But if a focus on the Spirit’s role in individual conversion had the propensity to be racially egalitarian, it also produced, in many white believers, an overconfidence in the power of individual spiritual conversion to solve social problems and a complete rejection of the idea of structural sin. The theological view that sin is structural and rooted in institutions just as much as in individuals was part of the late nineteenth-century Social Gospel, and when it was introduced in American Protestantism, it met a hostile reception from evangelicalism’s conservative wing. When fundamentalists separated from more liberal Protestants in the early twentieth century, nearly all of the people who believed in the Social Gospel joined the liberal wing of American Protestantism, which meant that when the modern evangelical movement reconstituted itself as an offshoot or rebranding of fundamentalism in the mid-twentieth century, it didn’t have many Social Gospel advocates in the midst. That is not to say that mid-twentieth century evangelicals were not concerned about social problems. They were – as Carl Henry explained in The Uneasy Conscience of Fundamentalism. But their proposed remedies tended not to go much beyond regulation of individual behavior, nor did they challenge the fundamental structure of the American economic system and racial order. Without a firm theology of structural sin, they were not prepared for the civil rights movement of the late 1950s and 1960s.
White evangelicals’ strong anticommunism and corresponding deep respect for the state in the early years of the Cold War led them to uniformly reject the nonviolent civil disobedience of Martin Luther King Jr. while citing Romans 13 and their concerns about Communism as their reason for doing so. And although the mainstream white evangelicalism associated with Christianity Today made racial egalitarianism (at least in its “color-blind” conservative form) a priority in the 1970s, it was usually a lower priority than other political causes that led evangelicals into the conservative camp – causes such as protecting the family, fighting the sexual revolution and second-wave feminism, and eventually, opposing secular humanism and abortion. In all of these cases, white evangelicals were very comfortable using the power of the state to fight individual sin – the only sin that they recognized, and therefore, the only sin that they thought they could oppose through politics. The individual sin of racism, they believed, had already been adequately addressed through legislation (such as the abolition of slavery in the 19th century) or, in the case of all contemporary racism – which they identified solely with individual racial hatred – was beyond the power of legislation to correct. Racial justice was therefore not a political issue, in their view, and it did not have to affect their voting choices.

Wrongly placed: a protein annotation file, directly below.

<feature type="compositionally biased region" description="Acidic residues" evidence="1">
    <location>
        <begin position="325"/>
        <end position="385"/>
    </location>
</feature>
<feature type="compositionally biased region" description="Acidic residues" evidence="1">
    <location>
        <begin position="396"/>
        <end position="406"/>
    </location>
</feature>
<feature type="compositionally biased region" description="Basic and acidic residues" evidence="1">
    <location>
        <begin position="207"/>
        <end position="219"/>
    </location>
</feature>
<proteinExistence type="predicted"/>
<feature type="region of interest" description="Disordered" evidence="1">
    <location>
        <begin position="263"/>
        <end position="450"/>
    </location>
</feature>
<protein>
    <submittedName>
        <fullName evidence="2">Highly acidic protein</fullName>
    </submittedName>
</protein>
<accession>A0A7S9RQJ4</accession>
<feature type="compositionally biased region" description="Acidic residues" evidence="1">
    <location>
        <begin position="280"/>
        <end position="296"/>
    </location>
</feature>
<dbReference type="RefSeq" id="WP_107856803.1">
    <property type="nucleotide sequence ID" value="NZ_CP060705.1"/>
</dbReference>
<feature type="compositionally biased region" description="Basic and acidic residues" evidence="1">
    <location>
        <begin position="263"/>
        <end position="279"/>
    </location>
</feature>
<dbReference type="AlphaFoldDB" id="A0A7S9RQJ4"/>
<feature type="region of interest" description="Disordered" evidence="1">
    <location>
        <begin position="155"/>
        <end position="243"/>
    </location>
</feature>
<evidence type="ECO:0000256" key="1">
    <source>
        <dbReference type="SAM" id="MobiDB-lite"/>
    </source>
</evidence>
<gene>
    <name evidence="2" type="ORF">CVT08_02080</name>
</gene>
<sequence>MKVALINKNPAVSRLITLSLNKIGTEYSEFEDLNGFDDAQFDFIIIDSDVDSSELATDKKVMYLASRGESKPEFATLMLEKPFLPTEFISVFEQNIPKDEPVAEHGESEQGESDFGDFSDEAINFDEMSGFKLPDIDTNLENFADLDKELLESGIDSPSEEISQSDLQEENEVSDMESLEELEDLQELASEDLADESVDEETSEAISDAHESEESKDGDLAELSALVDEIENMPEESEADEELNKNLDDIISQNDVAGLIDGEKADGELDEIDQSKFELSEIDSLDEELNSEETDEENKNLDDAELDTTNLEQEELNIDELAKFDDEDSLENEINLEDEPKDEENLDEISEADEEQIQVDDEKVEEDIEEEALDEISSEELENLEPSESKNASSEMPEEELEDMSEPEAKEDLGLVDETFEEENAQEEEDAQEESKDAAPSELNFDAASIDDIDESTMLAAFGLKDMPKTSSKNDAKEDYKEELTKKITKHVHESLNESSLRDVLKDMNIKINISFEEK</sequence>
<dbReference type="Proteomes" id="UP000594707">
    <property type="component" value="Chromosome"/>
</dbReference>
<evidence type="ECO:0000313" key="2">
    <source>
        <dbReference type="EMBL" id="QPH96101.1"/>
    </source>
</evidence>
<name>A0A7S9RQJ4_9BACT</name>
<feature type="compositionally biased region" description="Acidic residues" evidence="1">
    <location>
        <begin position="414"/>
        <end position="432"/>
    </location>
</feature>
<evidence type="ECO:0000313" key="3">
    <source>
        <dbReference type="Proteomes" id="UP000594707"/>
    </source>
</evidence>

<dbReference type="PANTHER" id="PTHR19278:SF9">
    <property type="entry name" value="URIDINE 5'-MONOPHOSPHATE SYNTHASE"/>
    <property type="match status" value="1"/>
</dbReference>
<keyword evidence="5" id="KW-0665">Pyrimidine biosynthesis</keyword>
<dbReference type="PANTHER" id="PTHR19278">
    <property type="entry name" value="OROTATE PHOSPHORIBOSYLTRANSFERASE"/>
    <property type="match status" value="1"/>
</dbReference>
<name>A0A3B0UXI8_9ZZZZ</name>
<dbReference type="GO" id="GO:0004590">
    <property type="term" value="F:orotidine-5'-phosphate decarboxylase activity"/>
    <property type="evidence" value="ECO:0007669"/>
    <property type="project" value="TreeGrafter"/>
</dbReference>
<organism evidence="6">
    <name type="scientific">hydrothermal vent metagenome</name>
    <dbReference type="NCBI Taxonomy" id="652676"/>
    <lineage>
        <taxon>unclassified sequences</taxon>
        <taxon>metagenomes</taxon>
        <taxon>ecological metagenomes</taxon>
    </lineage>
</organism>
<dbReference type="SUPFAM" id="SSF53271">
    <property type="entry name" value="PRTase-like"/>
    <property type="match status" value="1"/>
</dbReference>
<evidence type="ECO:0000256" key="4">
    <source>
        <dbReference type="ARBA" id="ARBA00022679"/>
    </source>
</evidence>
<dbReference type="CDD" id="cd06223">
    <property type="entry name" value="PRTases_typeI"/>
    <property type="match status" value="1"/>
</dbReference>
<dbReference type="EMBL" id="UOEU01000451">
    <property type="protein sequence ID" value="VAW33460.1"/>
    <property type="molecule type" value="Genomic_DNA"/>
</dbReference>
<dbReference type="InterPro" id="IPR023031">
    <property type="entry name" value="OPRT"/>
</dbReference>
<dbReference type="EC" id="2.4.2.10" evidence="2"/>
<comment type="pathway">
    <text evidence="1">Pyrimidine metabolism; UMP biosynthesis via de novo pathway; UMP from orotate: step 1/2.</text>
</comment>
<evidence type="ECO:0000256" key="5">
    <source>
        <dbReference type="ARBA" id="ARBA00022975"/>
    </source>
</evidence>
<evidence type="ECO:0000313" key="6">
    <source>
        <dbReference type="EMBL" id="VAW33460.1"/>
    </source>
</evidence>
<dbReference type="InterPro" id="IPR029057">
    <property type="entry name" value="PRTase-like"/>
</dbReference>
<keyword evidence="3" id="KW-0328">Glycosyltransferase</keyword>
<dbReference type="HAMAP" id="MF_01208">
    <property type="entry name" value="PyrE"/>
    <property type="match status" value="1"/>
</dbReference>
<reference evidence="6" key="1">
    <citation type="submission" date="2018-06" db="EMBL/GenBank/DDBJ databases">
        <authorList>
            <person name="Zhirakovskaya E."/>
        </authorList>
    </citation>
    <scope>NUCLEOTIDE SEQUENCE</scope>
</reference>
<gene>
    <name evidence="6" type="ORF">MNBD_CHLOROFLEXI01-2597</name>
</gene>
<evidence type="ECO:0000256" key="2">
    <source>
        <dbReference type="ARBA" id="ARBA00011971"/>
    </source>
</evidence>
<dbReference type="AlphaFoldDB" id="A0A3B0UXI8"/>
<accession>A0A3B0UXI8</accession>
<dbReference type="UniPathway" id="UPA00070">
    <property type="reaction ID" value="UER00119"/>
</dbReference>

A significant minority faction in white evangelicalism is now newly open to the idea that fighting structural racial injustice is an urgent political priority that Christians need to embrace. This is an important theological move for a tradition that has long been intensely individualistic. If the pages of Christianity Today magazine, the writings of Tim Keller, and the actions of Wheaton College (which, after thoughtful reflection, recently removed a plaque containing the word “savages” as part of a memorial to Jim Elliot and other missionaries) are any guide, it appears that a number of influential white evangelicals now believe that fighting racism means opposing racist structures as well as individual racial hatred. In other words, they now know that mere color-blindness does not equate to anti-racism.
However, their actions have been complicated by the outsized presence within evangelicalism of what, for lack of a better term, I will call white southern civil religion. Evangelicalism did not originate in Appalachia or the South, but when white southerners (especially those in Appalachia) discovered it in the late eighteenth and early nineteenth centuries, they found its individualism and anticlerical egalitarianism a perfect fit for their values. And over time – first, after the Civil War, when the Lost Cause became part of southern civil religion, and then in the twentieth century, when militarism and Christian nationalism were added to the mix as well – white southern civil religion became inseparably linked with the messages preached from the pulpit in some of the white evangelical churches in the region. But white southern civil religion is not the same as evangelicalism in its classic or historic form, even if the two are sometimes confused.
Whereas classic evangelical theology calls people to repentance, white southern civil religion encourages a proud, militant triumphalism. Classic evangelical theology is about the cross – which, in Christian tradition, is a call to die to oneself in following Jesus. White southern civil religion is about the gun – a militant assertion of the right to wield a weapon in self-defense (a weapon which, perhaps not coincidentally, has often been denied to African Americans). The creed of white southern civil religion is aptly expressed on the back of a T-shirt that I observed a white woman wearing at our local fireworks celebration in Carrollton, Georgia, last Sunday night: “Faith, family, freedom, flag, firearms – Things you don’t mess with.”